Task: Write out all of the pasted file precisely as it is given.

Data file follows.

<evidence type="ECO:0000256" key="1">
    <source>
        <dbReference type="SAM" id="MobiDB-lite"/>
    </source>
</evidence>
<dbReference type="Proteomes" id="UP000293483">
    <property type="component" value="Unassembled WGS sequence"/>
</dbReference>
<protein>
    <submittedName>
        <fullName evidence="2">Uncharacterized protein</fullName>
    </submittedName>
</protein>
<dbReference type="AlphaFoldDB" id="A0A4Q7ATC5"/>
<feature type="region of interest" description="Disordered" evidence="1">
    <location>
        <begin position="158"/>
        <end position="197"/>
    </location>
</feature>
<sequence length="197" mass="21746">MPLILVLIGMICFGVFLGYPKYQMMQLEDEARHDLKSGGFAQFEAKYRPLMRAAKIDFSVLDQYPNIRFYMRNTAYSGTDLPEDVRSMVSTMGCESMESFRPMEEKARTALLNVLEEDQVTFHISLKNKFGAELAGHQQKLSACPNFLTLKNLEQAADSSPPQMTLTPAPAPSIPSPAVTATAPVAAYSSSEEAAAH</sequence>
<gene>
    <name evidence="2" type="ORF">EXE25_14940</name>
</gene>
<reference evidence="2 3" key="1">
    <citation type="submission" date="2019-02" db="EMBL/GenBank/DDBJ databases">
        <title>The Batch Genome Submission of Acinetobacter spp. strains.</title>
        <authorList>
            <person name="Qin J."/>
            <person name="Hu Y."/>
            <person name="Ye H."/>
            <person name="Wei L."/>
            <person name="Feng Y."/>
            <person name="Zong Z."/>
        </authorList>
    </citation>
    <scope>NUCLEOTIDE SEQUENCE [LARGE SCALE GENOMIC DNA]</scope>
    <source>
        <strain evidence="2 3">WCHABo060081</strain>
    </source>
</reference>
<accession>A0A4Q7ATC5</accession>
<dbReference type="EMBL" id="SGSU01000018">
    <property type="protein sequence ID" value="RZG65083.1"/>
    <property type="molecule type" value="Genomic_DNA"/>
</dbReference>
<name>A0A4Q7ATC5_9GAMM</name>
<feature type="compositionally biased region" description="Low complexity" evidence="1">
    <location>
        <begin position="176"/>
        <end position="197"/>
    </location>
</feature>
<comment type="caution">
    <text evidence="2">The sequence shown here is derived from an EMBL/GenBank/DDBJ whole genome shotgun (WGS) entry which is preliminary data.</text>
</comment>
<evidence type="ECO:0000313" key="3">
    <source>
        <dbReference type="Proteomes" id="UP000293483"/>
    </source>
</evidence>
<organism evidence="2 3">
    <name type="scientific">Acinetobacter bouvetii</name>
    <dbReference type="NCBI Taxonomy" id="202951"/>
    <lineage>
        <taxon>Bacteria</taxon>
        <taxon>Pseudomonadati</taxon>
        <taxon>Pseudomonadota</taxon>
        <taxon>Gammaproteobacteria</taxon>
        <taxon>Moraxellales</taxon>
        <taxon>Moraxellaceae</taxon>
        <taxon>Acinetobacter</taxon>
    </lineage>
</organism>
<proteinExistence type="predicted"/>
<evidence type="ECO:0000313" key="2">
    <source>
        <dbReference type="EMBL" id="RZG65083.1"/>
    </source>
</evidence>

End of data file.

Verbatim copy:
<evidence type="ECO:0000256" key="1">
    <source>
        <dbReference type="SAM" id="MobiDB-lite"/>
    </source>
</evidence>
<dbReference type="Proteomes" id="UP000293483">
    <property type="component" value="Unassembled WGS sequence"/>
</dbReference>
<protein>
    <submittedName>
        <fullName evidence="2">Uncharacterized protein</fullName>
    </submittedName>
</protein>
<dbReference type="AlphaFoldDB" id="A0A4Q7ATC5"/>
<feature type="region of interest" description="Disordered" evidence="1">
    <location>
        <begin position="158"/>
        <end position="197"/>
    </location>
</feature>
<sequence length="197" mass="21746">MPLILVLIGMICFGVFLGYPKYQMMQLEDEARHDLKSGGFAQFEAKYRPLMRAAKIDFSVLDQYPNIRFYMRNTAYSGTDLPEDVRSMVSTMGCESMESFRPMEEKARTALLNVLEEDQVTFHISLKNKFGAELAGHQQKLSACPNFLTLKNLEQAADSSPPQMTLTPAPAPSIPSPAVTATAPVAAYSSSEEAAAH</sequence>
<gene>
    <name evidence="2" type="ORF">EXE25_14940</name>
</gene>
<reference evidence="2 3" key="1">
    <citation type="submission" date="2019-02" db="EMBL/GenBank/DDBJ databases">
        <title>The Batch Genome Submission of Acinetobacter spp. strains.</title>
        <authorList>
            <person name="Qin J."/>
            <person name="Hu Y."/>
            <person name="Ye H."/>
            <person name="Wei L."/>
            <person name="Feng Y."/>
            <person name="Zong Z."/>
        </authorList>
    </citation>
    <scope>NUCLEOTIDE SEQUENCE [LARGE SCALE GENOMIC DNA]</scope>
    <source>
        <strain evidence="2 3">WCHABo060081</strain>
    </source>
</reference>
<accession>A0A4Q7ATC5</accession>
<dbReference type="EMBL" id="SGSU01000018">
    <property type="protein sequence ID" value="RZG65083.1"/>
    <property type="molecule type" value="Genomic_DNA"/>
</dbReference>
<name>A0A4Q7ATC5_9GAMM</name>
<feature type="compositionally biased region" description="Low complexity" evidence="1">
    <location>
        <begin position="176"/>
        <end position="197"/>
    </location>
</feature>
<comment type="caution">
    <text evidence="2">The sequence shown here is derived from an EMBL/GenBank/DDBJ whole genome shotgun (WGS) entry which is preliminary data.</text>
</comment>
<evidence type="ECO:0000313" key="3">
    <source>
        <dbReference type="Proteomes" id="UP000293483"/>
    </source>
</evidence>
<organism evidence="2 3">
    <name type="scientific">Acinetobacter bouvetii</name>
    <dbReference type="NCBI Taxonomy" id="202951"/>
    <lineage>
        <taxon>Bacteria</taxon>
        <taxon>Pseudomonadati</taxon>
        <taxon>Pseudomonadota</taxon>
        <taxon>Gammaproteobacteria</taxon>
        <taxon>Moraxellales</taxon>
        <taxon>Moraxellaceae</taxon>
        <taxon>Acinetobacter</taxon>
    </lineage>
</organism>
<proteinExistence type="predicted"/>
<evidence type="ECO:0000313" key="2">
    <source>
        <dbReference type="EMBL" id="RZG65083.1"/>
    </source>
</evidence>